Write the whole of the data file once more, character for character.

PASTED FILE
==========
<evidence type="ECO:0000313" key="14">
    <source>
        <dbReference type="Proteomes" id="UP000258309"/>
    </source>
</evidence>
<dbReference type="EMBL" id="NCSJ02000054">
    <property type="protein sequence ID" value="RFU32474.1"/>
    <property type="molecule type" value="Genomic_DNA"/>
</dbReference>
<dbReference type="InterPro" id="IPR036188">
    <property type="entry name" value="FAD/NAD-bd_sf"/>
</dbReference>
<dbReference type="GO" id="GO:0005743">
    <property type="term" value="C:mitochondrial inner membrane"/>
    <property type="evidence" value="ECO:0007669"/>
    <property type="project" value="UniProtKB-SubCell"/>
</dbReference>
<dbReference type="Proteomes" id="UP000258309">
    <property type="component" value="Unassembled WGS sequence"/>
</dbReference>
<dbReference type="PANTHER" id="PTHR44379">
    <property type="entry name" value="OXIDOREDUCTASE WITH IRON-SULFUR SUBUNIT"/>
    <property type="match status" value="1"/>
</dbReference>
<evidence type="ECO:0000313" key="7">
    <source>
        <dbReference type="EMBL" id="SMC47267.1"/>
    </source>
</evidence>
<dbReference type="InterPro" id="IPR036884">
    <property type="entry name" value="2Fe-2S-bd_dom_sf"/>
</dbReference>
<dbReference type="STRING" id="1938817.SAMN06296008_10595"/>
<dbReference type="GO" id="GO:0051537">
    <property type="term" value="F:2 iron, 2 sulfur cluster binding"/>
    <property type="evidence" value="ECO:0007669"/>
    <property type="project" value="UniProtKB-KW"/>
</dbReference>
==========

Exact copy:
<evidence type="ECO:0000313" key="14">
    <source>
        <dbReference type="Proteomes" id="UP000258309"/>
    </source>
</evidence>
<dbReference type="EMBL" id="NCSJ02000054">
    <property type="protein sequence ID" value="RFU32474.1"/>
    <property type="molecule type" value="Genomic_DNA"/>
</dbReference>
<dbReference type="InterPro" id="IPR036188">
    <property type="entry name" value="FAD/NAD-bd_sf"/>
</dbReference>
<dbReference type="GO" id="GO:0005743">
    <property type="term" value="C:mitochondrial inner membrane"/>
    <property type="evidence" value="ECO:0007669"/>
    <property type="project" value="UniProtKB-SubCell"/>
</dbReference>
<dbReference type="Proteomes" id="UP000258309">
    <property type="component" value="Unassembled WGS sequence"/>
</dbReference>
<dbReference type="PANTHER" id="PTHR44379">
    <property type="entry name" value="OXIDOREDUCTASE WITH IRON-SULFUR SUBUNIT"/>
    <property type="match status" value="1"/>
</dbReference>
<evidence type="ECO:0000313" key="7">
    <source>
        <dbReference type="EMBL" id="SMC47267.1"/>
    </source>
</evidence>
<dbReference type="InterPro" id="IPR036884">
    <property type="entry name" value="2Fe-2S-bd_dom_sf"/>
</dbReference>
<dbReference type="STRING" id="1938817.SAMN06296008_10595"/>
<dbReference type="GO" id="GO:0051537">
    <property type="term" value="F:2 iron, 2 sulfur cluster binding"/>
    <property type="evidence" value="ECO:0007669"/>
    <property type="project" value="UniProtKB-KW"/>
</dbReference>